Description

  • [0001]
    The present invention relates generally to sizing guide for a bone, especially for a femur. In particular, the present invention relates to a femoral sizing guide for determining a required size of a femoral implant and for accurately positioning a cutting block on a resected distal portion of a femur in order to locate cutting planes for preparing the end of the femur to receive the femoral implant. The femoral sizing guide incorporates a rotation mechanism to allow rotational movement between two components. The present invention controls the effect of the rotation mechanism upon the determination of required femoral implant size. The present invention also relates to methods of using the femoral sizing guide.
  • [0002]
    During the lifetime of a patient, it may be necessary to perform a joint replacement procedure on the patient as a result of, for example, disease or trauma. The joint replacement procedure, or joint arthroplasty, may involve the use of a prosthetic implant which is coupled to one of the patient's bones.
  • [0003]
    During performance of a joint replacement procedure, it is generally important to provide the orthopaedic surgeon with a certain degree of flexibility in the selection of the correct size of prosthetic implant. In particular, the anatomy of the bone to which the implant is to be coupled may vary somewhat from patient to patient. In order to implant a prosthetic joint, it is commonly necessary to prepare the bone to receive the prosthesis. For a prosthetic knee joint, both the distal femur and the proximal tibia may need to be accurately resected to shape the ends of the bones to receive the implants. For preparing the distal femur as a first preparatory step, a transverse surface is formed at the distal end of the femur by performing a first resection. This resection may be located using separate instruments, not described in detail here.
  • [0004]
    Femoral knee implants are typically provided in a range of standard sizes. Once selected, the femoral implant must be located and oriented to provide appropriate rotational alignment. Correct selection of the size of implant and correct positioning of the femoral implant relative to the natural bone is essential to ensure natural movement of the assembled joint. In particular, the implant must be positioned to provide an appropriate gap between the femur and the tibia when the knee is in extension and in flexion, and to ensure that the surrounding tissues are correctly balanced. It is known to set the rotation of the femoral implant relative to Whiteside's line, which extends from the intercondylar notch to the patella groove. Alternatively, the rotation of the femoral implant may be set relative to the transepicondylar axis, which connects the high points of the epicondyles. Further anatomical reference marks may also be used.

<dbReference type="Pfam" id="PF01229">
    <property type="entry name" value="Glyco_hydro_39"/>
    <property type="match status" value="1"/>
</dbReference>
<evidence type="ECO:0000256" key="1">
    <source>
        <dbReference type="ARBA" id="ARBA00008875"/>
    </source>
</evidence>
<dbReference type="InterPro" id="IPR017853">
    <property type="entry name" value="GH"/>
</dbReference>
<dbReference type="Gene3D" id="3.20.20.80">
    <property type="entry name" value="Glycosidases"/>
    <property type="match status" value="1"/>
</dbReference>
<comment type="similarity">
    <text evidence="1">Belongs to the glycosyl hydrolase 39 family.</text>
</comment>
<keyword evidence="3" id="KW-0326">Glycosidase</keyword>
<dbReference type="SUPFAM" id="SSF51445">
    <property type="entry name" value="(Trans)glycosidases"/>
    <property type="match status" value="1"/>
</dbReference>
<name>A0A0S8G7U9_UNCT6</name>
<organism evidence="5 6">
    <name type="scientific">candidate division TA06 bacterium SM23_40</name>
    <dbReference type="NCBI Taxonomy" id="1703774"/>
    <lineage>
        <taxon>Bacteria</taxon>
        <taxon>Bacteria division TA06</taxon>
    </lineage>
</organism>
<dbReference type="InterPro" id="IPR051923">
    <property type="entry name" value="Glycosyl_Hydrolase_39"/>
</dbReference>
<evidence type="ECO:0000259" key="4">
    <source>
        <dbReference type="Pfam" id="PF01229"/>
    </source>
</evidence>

• [0005]
    It is known to use a femoral sizing guide mounted on a resected distal femoral surface to measure the size of the distal femur in order to determine the appropriate size of femoral implant. The size of a femoral implant is determined by the anterior-posterior size of the implant measured parallel to an anterior-posterior implant axis. The anterior-posterior implant axis extends perpendicularly from a plane which is normal to a distal resected surface of the femur (when the implant is in its final implanted position) and in contact with the posterior condyles of the femoral implant. The anterior-posterior size of a femoral implant is the distance from this posterior condyle plane to the anterior tip of the implant. For an implant intended to be implanted without any rotation relative to the natural position of the condyles, the anterior posterior size of the femur is measured parallel to an anterior-posterior femoral axis. The anterior-posterior femoral axis extends perpendicularly from a plane which is normal to the distal resected femoral surface and in contact with the natural posterior condyles of the femur. The distal resected femoral surface is usually perpendicular to the anatomical longitudinal axis of the femur. The anterior-posterior size of the femur is the distance from the posterior condyle plane to a planned implanted position of the anterior tip of the implant. The measurement position on the anterior surface of the femur representing the planned implanted position of the anterior tip of the implant varies according to the size of the selected femoral implant. Measurement of the anterior-posterior size of a natural femur will be described below for certain known femoral sizing guides and in greater detail below in connection with embodiments of the present invention.